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This Lawyer Has Filed 27 Lawsuits Against Food Companies Over ‘Vanilla’ Flavoring
Packages of vanilla ice cream move along a conveyer belt at Turkey Hill LP's production facility in Contestoga, Pennsylvania, U.S., on Monday, Nov. 21, 2011.
Paul Taggart/Bloomberg via Getty Images

Vanilla. To some it is the most basic flavor available, in need of spicing up with the help of chocolate, strawberry, or caramel. To others, it is perfect on its own.

To Long Island attorney Spencer Sheehan, “vanilla” means dollar signs. The attorney, from Great Neck, New York, told local outlet Newsday that he had filed 27 lawsuits just this year on behalf of consumers who have been mislead about vanilla flavoring. Sheehan has fired the lawsuits, according to Newsday, against companies that produce “yogurt, cookies, oatmeal, almond milk, soy milk, cream soda and ice cream labeled as ‘vanilla.’”

Sheehan is seeking $5 million in damages in each of the lawsuits he has filed. The lawsuits have been filed against numerous companies, including Turkey Hill LP, Danone North America LLC, and Voortman Cookies Limited.

Sheehan’s issue with the companies is how they label their vanilla-flavored products, since most don’t use actual vanilla beans.

“A lot of these companies are aware that I’m correct,” Sheehan told Newsday in late October. “If we’re saying vanilla ice cream, we’re saying the flavor comes from vanilla, which is an integral part of the ice cream. The only flavoring in the product should be vanilla from vanilla beans.”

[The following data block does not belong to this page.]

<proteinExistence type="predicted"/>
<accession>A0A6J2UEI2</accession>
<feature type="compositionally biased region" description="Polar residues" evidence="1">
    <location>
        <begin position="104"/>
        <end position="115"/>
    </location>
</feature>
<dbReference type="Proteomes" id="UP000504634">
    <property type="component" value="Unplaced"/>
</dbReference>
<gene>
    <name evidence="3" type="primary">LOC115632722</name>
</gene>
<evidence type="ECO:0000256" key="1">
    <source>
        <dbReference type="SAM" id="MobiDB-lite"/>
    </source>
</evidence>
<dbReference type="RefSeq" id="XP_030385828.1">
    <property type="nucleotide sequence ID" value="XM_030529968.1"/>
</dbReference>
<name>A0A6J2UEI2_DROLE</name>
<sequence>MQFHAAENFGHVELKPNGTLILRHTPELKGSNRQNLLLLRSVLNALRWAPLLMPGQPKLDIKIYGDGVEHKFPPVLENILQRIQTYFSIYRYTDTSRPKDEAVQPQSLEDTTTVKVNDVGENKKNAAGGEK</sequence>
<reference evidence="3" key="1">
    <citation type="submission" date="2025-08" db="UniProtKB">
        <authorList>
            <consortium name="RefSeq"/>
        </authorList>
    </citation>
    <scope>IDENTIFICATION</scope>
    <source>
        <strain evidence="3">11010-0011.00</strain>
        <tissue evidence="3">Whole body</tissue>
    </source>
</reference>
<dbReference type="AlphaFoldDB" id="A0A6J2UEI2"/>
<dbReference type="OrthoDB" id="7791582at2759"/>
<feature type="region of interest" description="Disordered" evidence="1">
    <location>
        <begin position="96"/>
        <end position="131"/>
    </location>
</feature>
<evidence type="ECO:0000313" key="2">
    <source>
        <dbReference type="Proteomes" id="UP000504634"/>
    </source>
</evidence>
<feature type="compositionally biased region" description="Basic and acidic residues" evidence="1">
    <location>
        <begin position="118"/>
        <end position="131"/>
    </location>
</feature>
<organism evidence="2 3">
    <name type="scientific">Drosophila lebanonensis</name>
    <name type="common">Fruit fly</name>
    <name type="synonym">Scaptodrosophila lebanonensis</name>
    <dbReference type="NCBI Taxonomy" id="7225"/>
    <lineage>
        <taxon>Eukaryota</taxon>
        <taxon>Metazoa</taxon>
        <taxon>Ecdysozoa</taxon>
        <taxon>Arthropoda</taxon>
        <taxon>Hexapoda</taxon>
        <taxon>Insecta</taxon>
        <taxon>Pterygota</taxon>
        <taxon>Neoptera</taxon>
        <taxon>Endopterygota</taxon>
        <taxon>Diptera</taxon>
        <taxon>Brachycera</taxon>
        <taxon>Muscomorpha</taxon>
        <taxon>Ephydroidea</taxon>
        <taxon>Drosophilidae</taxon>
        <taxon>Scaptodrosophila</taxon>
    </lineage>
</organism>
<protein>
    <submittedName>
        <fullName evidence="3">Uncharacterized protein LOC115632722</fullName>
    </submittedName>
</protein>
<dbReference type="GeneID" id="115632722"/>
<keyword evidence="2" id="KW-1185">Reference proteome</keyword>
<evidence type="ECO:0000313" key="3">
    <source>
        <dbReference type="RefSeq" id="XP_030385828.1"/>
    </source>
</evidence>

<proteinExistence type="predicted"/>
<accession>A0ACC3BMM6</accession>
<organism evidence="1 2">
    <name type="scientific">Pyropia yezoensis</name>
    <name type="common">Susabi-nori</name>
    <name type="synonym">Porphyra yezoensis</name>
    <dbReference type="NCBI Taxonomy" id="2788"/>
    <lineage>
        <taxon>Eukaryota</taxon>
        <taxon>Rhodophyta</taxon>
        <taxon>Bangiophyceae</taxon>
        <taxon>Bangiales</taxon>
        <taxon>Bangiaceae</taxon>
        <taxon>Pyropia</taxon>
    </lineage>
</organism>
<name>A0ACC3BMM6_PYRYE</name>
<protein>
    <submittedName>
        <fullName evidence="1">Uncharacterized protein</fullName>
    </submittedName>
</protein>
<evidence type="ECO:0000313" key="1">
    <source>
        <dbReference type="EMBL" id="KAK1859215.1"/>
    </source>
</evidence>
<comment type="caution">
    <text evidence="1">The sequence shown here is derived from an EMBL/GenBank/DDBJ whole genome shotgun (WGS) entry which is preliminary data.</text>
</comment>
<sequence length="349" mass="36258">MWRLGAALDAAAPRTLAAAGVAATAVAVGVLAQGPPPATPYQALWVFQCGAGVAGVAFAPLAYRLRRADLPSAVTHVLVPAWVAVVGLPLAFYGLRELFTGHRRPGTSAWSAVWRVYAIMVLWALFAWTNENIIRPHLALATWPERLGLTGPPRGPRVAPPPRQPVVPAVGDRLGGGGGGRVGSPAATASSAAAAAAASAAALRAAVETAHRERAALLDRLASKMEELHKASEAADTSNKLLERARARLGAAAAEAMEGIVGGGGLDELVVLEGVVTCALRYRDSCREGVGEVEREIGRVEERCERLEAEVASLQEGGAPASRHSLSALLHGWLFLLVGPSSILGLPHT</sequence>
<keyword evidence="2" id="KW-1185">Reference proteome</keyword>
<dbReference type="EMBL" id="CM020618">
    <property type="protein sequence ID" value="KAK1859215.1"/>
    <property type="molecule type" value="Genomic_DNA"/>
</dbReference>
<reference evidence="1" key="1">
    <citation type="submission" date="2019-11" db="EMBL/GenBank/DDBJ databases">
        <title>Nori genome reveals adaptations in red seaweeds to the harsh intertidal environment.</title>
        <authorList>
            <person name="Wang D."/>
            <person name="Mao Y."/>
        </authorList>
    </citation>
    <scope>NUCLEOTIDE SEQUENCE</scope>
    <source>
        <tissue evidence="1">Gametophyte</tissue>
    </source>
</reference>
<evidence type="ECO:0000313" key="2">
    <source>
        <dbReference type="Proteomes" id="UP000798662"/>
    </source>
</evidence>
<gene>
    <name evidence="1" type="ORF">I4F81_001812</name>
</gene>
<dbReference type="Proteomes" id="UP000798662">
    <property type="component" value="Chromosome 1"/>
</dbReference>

Perhaps Sheehan will next take the companies to task for using the words “ice cream” when the product is actually a “frozen dairy dessert.” Distinctions like this come from the Food and Drug Administration, which regulates how companies can describe their products. (In some cases, the regulations aren’t clear enough, as can be plainly seen on “gluten-free” products that can send people with real gluten allergies to the hospital.)

Many “vanilla” flavored products aren’t made exclusively with vanilla beans, Newsday reported, but with a combination of vanilla extract and synthetically produced vanillin, which is much cheaper.

In his lawsuit against Turkey Hill, Sheehan alleges the company misrepresents in its labeling “the percentage of vanilla compared to the overall flavor component.” In his lawsuit against Danone North America, Sheehan claims the company uses the label, “vanilla with other natural flavors” as a way around government regulations. A spokesman for Danone told Newsday that the company is “confident that our vanilla flavor labeling is fully compliant and is in no way deceptive to consumers.”

Sheehan’s lawsuit against Voortman brought up the disconnect between the company’s packaging, which states its vanilla wafers are made with “real vanilla,” and the fact that neither vanilla nor vanillin are listed on the ingredients.

Sheehan told Newsday that no judge has ruled on the class-actions status of any of his lawsuits, adding that many cases like these don’t get that far and are settled out of court.

Some of Sheehan’s previous legal cases involved animal welfare. Sheehan, described by Newsday as “a vegetarian involved with animal rescue groups,” previously helped the “subway vigilante” keep squirrels in his apartment. Bernhard Goetz has been arrested for injuring four African-American teenagers with a pistol in 1984. He claimed they were about to mug him. Goetz was able to keep his squirrels.

In another of Sheehan’s cases, he helped a Florida woman keep her pet alligator, Rambo.

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